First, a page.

4. Thou shalt honor thy TCP duplicate ACKs and thy TCP retransmissions: What is a duplicate
ACK? If a packet is lost, then TCP will send the same acknowledgment again. When TCP gets three duplicate acknowledgments, it will retransmit the packet. Figure 2 shows a diagram of a packet loss scenario. Note that Segment 2 was lost, duplicate acks with the ACK number 100 were sent, and finally, Segment 2 was retransmitted.
You may find when monitoring your TCP network some counters that may be called parameters, TCP Retransmits, TCP Retransmit Timers, and TCP Duplicate Acknowledgments. These counters may appear in the output of the Netstat STATS command or you may see them while interrogating the SNMP MIB. These counters may all be related and indicate problems with network congestion. Duplicate acknowledgements indicate packets are either lost or received out of sequence. When three duplicate acks are received, the packet is retransmitted. If there are many duplicate acks, you may want to find out which addresses and subnets may be having the problems. Duplicate acks can impact network response time—called round trip time. You may want to see if either round trip time or, more likely, round trip variance, is affected by duplicate acks.
If there’s excessive round trip variance, then the user may be frustrated by erratic response time. You need to determine which remote addresses have duplicate acknowledgments. After you find which addresses are having problems, you may want to see if they have anything in common such as the same subnet, time of day, socket application, and route/set of hardware.
We’ve seen situations where one device had more than 49,000 duplicate acks. This was an IP printer that was out of paper. Consider the impact on your network of many such devices!
5. Thou shalt relate thy TCP resets to the cause: A RESET packet is sent by TCP to abort a
connection. The fact that you have resets may or may not indicate a network problem. For example, a RESET segment is set to terminate a connection. A user may have gone away and left the connection idle. The application may have a keep-alive process that terminates the connection after a period of idle time. In this instance, the RESET to close the connection would be proper and indicate no problem. On the other hand, if an application is refusing connections because it’s out of resources, then you may see many RESETs.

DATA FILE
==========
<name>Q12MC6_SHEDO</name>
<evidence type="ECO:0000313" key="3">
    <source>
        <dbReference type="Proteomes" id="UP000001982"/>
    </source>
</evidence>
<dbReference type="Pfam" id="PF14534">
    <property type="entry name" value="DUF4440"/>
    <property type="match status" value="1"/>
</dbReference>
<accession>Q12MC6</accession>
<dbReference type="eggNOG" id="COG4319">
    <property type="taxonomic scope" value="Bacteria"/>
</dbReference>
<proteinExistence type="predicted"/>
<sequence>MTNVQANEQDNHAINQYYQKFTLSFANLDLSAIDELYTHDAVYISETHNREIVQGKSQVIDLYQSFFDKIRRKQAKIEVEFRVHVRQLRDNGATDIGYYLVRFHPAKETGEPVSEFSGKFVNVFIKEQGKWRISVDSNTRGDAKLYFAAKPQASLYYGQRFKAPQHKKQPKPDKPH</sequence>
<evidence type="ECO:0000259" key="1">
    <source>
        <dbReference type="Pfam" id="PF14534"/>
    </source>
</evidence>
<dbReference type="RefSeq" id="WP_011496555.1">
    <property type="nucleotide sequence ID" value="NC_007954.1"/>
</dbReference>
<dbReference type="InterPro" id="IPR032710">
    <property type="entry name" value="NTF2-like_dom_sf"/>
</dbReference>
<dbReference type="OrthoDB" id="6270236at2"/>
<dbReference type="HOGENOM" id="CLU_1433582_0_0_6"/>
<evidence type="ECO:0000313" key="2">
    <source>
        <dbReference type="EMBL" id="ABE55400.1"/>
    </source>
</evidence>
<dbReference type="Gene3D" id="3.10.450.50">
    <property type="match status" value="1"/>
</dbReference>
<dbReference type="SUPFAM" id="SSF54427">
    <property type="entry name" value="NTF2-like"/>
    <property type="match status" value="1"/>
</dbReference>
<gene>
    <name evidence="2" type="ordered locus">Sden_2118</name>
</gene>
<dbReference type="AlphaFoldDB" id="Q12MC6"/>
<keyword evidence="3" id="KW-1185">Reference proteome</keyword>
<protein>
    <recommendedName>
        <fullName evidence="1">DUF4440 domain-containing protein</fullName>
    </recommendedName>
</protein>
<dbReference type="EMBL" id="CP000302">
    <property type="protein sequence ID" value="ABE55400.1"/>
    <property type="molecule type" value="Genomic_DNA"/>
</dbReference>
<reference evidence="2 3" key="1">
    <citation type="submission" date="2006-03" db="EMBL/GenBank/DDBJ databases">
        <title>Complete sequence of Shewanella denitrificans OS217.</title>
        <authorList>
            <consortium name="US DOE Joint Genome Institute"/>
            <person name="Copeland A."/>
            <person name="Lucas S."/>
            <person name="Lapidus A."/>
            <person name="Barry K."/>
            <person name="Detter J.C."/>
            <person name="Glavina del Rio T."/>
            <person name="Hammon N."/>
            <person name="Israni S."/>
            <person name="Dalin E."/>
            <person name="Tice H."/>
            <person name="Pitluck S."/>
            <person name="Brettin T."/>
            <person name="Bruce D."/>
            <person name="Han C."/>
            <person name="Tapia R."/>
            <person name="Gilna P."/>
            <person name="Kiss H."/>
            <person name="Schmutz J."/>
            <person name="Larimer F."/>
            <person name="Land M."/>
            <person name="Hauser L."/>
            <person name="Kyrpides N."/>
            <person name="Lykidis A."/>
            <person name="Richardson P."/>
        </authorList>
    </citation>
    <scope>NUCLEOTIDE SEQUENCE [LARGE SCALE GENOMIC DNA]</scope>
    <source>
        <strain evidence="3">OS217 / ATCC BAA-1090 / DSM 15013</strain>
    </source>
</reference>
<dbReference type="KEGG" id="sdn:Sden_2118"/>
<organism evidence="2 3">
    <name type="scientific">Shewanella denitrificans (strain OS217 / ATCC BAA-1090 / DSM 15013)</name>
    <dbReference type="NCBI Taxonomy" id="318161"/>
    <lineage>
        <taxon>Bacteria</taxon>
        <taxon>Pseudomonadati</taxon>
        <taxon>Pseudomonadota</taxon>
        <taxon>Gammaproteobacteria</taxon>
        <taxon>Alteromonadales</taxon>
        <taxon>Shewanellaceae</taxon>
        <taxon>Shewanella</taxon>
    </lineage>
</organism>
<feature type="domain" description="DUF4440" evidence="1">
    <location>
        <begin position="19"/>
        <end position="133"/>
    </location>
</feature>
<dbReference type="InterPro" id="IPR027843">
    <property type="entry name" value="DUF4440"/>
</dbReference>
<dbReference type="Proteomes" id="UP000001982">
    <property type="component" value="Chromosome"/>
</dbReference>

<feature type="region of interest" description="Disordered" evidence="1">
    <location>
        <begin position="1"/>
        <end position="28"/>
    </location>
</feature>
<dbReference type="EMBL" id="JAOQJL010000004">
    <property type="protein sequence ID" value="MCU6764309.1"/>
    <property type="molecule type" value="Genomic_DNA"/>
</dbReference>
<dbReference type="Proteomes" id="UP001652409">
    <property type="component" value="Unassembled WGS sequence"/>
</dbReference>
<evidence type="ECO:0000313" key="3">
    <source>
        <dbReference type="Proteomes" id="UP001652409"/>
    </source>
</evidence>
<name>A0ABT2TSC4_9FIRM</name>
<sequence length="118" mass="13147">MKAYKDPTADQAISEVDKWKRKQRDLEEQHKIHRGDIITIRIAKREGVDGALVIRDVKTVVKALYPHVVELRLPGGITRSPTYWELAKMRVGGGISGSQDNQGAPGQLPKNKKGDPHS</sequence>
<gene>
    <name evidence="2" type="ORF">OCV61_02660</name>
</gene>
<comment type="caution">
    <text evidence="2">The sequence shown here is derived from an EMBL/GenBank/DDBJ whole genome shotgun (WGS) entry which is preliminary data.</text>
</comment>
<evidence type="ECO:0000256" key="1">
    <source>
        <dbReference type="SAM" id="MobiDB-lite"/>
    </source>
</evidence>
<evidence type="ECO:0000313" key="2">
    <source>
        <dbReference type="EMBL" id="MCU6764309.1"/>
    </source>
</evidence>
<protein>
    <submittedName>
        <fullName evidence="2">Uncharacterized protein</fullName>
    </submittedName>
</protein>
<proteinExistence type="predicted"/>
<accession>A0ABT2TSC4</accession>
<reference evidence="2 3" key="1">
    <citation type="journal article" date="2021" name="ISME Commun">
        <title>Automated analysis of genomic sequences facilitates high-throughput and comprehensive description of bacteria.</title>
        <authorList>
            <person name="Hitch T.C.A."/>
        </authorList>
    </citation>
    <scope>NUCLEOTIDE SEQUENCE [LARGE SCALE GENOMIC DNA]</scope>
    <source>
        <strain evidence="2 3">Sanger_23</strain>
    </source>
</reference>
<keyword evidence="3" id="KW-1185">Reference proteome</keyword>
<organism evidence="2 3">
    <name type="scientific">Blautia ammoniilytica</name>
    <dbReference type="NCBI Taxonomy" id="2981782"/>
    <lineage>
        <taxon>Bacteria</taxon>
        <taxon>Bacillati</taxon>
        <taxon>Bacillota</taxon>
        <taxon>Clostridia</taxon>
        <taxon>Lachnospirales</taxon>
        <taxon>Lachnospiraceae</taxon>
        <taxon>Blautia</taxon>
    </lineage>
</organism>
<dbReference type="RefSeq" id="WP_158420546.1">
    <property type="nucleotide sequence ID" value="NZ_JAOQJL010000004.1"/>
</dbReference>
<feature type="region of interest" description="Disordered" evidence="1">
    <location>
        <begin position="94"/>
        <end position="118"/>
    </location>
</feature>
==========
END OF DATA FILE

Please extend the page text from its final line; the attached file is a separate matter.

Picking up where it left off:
In monitoring your TCP network, you may find some counters called Established Resets and Resets Out. Established Resets is the number of connections that were reset and Resets Out is the number of segments sent with the RESET flag on. Investigating the cause of resets can help you find many types of problems.
6. Thou shalt not fail to watch your TCP attempt fails: You may find in monitoring your TCP network
some counters called Connection Attempts Failed, Connection Attempts Dropped, or Connection Attempts Discarded. These counters may appear in the output of the Netstat STATS command or you may see them while interrogating the Simple Network Management Protocol (SNMP) Management Information Base (MIB).
These counters mean a remote host IP address has tried to connect to an application on the mainframe and the connection failed. It could be that the application the remote users want to get to is inactive or doesn’t exist. One cause of degradation on TCP networks is unnecessary traffic. Sometimes PCs or other types of hardware on the network do “broadcast” type queries to many devices on the LAN and even to the mainframe to ask for applications that are PC-based.
Figure 3 shows SYN packets sent to start a connection to a port 445 that didn’t even exist on the mainframe. A SYN packet will be responded to by a SYN-ACK packet if the application open is successful. In this case, an RST packet responded to each SYN packet. The RST packet indicates the session couldn’t be established. Each time this occurs, the Connection Attempts Dropped or Connection Attempts Discarded counters will increment.
In Figures 3 and 4, you see SYN packet 75 responded to by RST packet 76, SYN packet 148 responded to by RST packet 149, and SYN packet 225 responded to by RST packet 226. If this is a mistake and happens thousands of times a day because some PCs aren’t properly configured, then consider how much unnecessary CPU time the TCP stack may be taking for needless error recovery.
Notice TCP port 445, which is used for SMB (Server Message Block) protocol file sharing in Windows NT/2000/XP. In Windows NT, it ran on top of NetBIOS over TCP/IP, which used ports 137 to 138 (UDP) and 139 (TCP). In Windows 2000/XP/2003, Microsoft added the ability to run SMB directly over TCP/IP, without the extra layer of NetBIOS over TCP by using TCP port 445. This port is often misused by hackers!